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‘As we come out of Europe, why not drop ‘Brussels’ and just call them sprouts?’

Brexit has become synonymous with ‘taking back control’ and one farmer believes it could bring an opportunity to rename the humble brussels sprout.

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‘As we come out of Europe, why not drop ‘Brussels’ and just call them sprouts?’

Alan Steven, who has been growing the micro-cabbages on the family farm Hillhead, at Kingsbarns, east of St Andrews, for 30 years, made the suggestion as he helped to bring in the harvest for a national wholesaler ahead of the Christmas Eve deadline.

 

Tongue-in-cheek, he said: “As we come out of Europe, why not drop ‘Brussels’ and just call them sprouts?”

 

The vegetable is completely associated in the consumer’s eye with Christmas dinners, but tends to split national opinion between those who like them and those who eat them reluctantly, if at all.

 

Mr Steven and his brother John and father, also Alan, run a slick operation.

 

Their 10 hectares of sprouts are planted in sequence during May using five different varieties to give spread of maturity between November and Easter. Spacing is used as a tool to control size.

 

The plants for the Christmas period, mostly of the variety Petrus, are spaced at 19 inches in 24in rows to ensure the buttons are up to size.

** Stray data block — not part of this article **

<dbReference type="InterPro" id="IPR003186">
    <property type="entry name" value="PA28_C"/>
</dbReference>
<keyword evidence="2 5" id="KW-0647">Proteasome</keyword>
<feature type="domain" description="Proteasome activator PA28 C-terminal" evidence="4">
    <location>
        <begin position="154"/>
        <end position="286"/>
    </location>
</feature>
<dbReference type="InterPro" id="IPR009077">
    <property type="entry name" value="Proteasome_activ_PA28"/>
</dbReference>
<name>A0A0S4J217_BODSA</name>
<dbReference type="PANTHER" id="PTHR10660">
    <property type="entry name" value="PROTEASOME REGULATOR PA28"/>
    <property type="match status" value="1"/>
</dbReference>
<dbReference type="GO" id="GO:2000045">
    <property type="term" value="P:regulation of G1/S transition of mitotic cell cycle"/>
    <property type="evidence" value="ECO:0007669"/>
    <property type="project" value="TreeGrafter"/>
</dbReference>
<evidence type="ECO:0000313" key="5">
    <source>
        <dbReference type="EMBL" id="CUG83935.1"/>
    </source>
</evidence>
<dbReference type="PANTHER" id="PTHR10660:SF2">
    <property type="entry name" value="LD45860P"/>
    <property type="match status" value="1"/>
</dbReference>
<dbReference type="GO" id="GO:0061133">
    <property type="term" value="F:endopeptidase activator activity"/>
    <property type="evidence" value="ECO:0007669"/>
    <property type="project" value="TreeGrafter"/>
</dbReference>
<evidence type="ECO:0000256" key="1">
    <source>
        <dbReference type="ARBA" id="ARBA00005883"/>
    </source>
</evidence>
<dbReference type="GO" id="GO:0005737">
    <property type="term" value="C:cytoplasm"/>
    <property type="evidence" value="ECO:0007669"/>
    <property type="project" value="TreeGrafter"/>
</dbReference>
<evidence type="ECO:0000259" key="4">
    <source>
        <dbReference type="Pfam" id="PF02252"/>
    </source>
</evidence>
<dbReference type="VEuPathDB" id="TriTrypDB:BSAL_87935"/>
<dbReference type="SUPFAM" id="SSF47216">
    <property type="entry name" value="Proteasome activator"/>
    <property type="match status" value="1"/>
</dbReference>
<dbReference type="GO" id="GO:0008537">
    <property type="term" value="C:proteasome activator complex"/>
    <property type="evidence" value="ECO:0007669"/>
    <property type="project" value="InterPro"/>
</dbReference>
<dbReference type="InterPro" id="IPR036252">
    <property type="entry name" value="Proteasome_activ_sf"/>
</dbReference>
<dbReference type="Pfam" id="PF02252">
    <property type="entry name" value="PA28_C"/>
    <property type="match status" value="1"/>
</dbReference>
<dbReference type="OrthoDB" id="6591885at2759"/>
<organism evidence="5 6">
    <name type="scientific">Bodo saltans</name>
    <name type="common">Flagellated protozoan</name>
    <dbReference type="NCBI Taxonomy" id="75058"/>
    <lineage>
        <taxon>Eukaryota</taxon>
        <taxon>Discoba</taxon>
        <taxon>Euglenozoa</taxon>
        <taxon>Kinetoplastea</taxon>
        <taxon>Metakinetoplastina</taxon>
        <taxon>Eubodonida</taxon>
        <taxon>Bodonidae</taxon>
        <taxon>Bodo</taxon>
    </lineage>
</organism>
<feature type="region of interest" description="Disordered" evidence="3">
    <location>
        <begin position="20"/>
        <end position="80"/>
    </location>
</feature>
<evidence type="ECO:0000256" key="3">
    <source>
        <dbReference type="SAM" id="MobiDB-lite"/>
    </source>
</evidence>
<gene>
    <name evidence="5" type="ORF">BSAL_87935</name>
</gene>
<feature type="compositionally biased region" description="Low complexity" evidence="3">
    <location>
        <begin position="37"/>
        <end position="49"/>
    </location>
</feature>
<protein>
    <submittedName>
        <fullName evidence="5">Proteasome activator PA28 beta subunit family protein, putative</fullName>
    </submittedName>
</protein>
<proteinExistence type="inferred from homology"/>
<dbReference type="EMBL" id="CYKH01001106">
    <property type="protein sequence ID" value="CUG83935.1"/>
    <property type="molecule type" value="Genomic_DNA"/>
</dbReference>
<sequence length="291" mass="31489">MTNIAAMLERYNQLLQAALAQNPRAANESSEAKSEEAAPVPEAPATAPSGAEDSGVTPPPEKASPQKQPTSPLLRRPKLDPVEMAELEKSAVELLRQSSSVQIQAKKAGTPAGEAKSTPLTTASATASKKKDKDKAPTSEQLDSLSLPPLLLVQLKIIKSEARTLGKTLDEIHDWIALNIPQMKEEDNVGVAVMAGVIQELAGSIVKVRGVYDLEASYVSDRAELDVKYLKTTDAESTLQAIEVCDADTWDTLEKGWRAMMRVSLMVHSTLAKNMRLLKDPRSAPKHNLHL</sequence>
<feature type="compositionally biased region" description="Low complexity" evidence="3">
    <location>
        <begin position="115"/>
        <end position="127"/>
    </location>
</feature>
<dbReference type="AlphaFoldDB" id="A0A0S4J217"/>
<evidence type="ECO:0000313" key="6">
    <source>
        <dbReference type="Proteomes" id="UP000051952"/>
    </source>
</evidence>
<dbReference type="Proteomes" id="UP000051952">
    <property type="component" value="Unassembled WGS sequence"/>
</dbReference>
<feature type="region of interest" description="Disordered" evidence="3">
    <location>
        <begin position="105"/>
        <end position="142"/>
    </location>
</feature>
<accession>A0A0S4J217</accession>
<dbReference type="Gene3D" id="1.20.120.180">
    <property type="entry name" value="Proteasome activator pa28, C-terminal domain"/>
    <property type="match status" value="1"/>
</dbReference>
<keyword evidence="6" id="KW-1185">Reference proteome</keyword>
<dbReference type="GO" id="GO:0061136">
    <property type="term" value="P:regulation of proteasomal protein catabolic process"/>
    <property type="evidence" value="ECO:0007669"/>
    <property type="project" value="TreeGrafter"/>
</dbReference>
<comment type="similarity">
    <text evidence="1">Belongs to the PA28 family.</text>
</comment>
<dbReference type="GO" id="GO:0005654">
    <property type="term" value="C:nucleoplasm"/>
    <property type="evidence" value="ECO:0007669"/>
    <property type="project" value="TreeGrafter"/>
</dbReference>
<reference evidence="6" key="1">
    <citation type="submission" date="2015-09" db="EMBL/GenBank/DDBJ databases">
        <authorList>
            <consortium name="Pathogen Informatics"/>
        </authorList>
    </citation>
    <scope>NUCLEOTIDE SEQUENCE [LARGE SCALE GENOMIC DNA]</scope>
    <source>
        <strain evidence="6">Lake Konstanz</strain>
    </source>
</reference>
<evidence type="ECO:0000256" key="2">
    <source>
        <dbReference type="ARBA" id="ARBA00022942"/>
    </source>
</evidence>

Later maturing crops are planted at 16in spacing in the same width of row.


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Ideal

The Stevens have their own five row trans-planter which is used to plant their own crop, the 18-acres grown by their cousins Ian and Robbie at Beley a couple of miles inland, and around 150-acres for neighbours.

 

Hillhead is well-sited for growing the crop.

 

It has a variety of soils including some lighter Class 1 land right on the North Sea coast. This virtually frost-free environment is near ideal for winter vegetables.

 

This week, when much of Britain’s farmland was still saturated to capacity, the tracked two-row sprout harvester working at Hillhead Farm was leaving hardly a mark.

 

Operated by experienced local labour on contract rates, the self-propelled rig was harvesting around 14-16 tonnes a day in one shift.

 

A break even yield would be 13.4 tonnes/ha, but Mr Steven targets between 19.8 and 24.7t/ha.

 

He said: “It is a crop where attention to detail is important. Inputs are high and between Red Tractor, Leaf and other assurance schemes, there are a lot of boxes to tick.”

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